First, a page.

No, not mathematics. Tools. Tools which I’ve used for years but never thought about. The vernier scale is incredibly clever. Courtesy of The Museum of Our Industrial Heritage, Greenfield Massachusetts.
Youtube channel: Chris Clawson
The 1950 British Council love-letter to cricket gave glimpses of the 1948 Ashes matches between Australia and England where Sir Donald Bradman concluded his storied test career. The crowd at Lords and possibly even the English team wanted to see Bradman leave on a high note but he was dismissed quickly for no runs. In a sweet coincidence, Australian science journalist Brady Haran has just released a Numberphile video putting that match in context of Bradman’s body of work.
Youtube Channel: Numberphile
Fairy tales are usually geared towards younger audiences. Mary Zimmerman‘s ‘Secret in the Wings’ is a marked exception featuring uncommon dreamy horror without the usual and unambiguous triumph of good over evil. Angelenos have two weeks left to see a mostly perfect small theatre adaptation of her work by Coeurage Theatre Company.
The through line is part Twilight Zone, part Beauty and the Beast blended with lesser-known works redolent of the Grimms and Hans-Christian Andersen. Neglectful parents leave their young daughter in the charge of their creepy neighbor while they head off to a party. Thereby hangs both tale and a tail since only the child can see that old Mr. Russom has one dangling off of him. He’s an ogre who repeatedly proposes marriage to her. It might all be normal in Alabama but still jars in California. Serially rebuffed, he reads to her, and his increasingly disturbing stories come to life.
And such stories of power and cruelty are both plentiful and timeless. The ones in ‘Wings’ atypically have women setting the rules, serving as both tormentors and victims while gormless men are easily led. The play has been around since the early 1990s and early reviews refer to minimalist stagings. It has since gained popularity and production value. Berkeley Rep’s 2004 presentation of the original Chicago Lookingglass show was what God might have done if He had the money. Director Joseph V. Calarco delivers the same shock and awe in a tenth of the floor space and one surmises even a smaller budget. This is no staged reading but a fully realized production, expertly set (JR Bruce), lit (Brandon Baruch), and costumed (Kumue Annabelle Asai). Pride of place goes surprisingly to the soundscape, also by Calarco – the show would be unimaginable without it. It surrounds and grabs the audience from the get-go and steers it through interwoven and suspended plots, a sonic picture frame around grim interiors and grimmer exteriors. The play’s world transcends its set and Tasheena Medina’s choreography joins with the sound to make it manifest on a tiny stage. A nine-person ensemble moves with grace, precision, and above all supreme individual and collective confidence.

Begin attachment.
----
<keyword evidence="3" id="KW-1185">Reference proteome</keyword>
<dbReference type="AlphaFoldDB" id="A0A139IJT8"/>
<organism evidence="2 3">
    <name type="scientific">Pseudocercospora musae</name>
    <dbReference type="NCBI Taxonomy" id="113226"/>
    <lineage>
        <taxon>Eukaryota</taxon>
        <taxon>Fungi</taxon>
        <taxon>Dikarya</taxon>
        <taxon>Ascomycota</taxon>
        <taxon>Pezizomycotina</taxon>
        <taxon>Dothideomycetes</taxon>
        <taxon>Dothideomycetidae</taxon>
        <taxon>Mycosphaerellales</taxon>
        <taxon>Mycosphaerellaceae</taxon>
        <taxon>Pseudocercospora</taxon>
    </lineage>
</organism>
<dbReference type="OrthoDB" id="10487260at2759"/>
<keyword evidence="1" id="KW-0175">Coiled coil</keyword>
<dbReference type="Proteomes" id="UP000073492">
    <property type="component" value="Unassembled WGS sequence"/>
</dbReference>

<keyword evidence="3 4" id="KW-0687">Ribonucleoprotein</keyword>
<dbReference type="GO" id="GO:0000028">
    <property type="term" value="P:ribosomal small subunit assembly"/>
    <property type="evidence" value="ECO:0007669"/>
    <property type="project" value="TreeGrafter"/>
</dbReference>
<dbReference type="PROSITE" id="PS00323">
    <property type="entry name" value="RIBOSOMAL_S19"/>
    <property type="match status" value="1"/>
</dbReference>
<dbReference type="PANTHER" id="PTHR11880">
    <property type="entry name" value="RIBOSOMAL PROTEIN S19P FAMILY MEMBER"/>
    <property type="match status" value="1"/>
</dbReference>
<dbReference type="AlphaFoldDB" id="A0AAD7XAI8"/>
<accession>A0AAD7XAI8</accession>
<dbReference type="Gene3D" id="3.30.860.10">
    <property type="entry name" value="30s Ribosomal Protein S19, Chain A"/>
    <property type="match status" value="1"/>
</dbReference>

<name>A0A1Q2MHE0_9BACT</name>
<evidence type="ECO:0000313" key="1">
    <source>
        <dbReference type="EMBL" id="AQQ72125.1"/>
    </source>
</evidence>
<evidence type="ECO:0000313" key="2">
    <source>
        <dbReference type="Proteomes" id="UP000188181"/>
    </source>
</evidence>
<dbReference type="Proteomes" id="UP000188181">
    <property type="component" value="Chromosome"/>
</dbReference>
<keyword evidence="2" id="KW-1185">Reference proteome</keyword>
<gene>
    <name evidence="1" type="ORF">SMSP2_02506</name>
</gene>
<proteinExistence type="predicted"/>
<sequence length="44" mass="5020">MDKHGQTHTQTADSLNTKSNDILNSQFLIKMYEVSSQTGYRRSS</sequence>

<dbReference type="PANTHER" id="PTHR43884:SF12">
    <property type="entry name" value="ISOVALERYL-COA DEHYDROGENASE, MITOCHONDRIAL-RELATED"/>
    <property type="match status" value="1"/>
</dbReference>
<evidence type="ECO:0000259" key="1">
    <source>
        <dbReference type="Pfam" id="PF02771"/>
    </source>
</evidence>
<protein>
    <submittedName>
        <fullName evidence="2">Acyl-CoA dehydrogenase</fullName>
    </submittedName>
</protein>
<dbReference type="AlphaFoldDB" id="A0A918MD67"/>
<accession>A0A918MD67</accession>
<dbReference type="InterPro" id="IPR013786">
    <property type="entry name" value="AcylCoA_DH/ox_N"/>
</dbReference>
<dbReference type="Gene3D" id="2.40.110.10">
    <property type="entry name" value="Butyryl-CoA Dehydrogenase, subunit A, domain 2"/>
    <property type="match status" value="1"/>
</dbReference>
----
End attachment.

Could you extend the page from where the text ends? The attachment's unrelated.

Zimmerman’s story choices eerily foresee current events – a widower king lusts after his daughter (Eduardo Fernandez-Baumann, Leslie Murphy), young men fight an eternal war while their families starve. She also leaves room for theatrical ‘inside baseball’. An angry young princess (the magnetic Katie Pelensky) will marry only the man who can make her laugh, all other comers to be beheaded. Her willing and unwilling suitors are tried reverse-Scheherazade through an open-mic night that, like the war, ends in the death of all the young men of her kingdom. The imperfection? The most poignant story of a faithless woman (Audrey Flegel) and her loving sap of a husband (Randolph Thompson) is set to music. Those who dislike sung theatre can instead enjoy the clever stagecraft that accompanies it. It all ties up in the end with a nice little twist but it is rightly not a full restoration. Stories reflect human society, fears, and failings. They’d have no power otherwise. The symbolic dangers may vanish at a snap but the realities they abstract do not and that horror we take away and keep with us.
The term small theatre here refers only to the size of the space at The Lankershim Arts Center. Coeurage’s ambitions are as large as Ziggurat’s were when it was producing in LA and on par with Jaime Robledo’s excellent work with the Sacred Fools. The ambitions are exceeded. With Christmas comes the usual large and small adaptations of Dickens and Bob’s Holiday Office Party, each exploring extrema of the spectrum from cloying to crass. Calarco has made a strong case for ‘Wings’ as the Halloween play for adults, chock full of the fear, ambiguity, and cruelty that grow with each passing day in the land of the free and the home of the brave. All Coeurage performances are “Pay What You Want.” Go with generosity.
The Secret in the Wings
by Mary Zimmerman
Directed by Joseph V. Calarco
Remaining performances 7-9 and 13-16 December 2017, all at 8pm
at The Historic Lankershim Arts Center
5108 Lankershim Boulevard
North Hollywood, CA 91601
Arrive early to find street parking
All performances are “Pay What You Want”
Online ticketing via Secureforce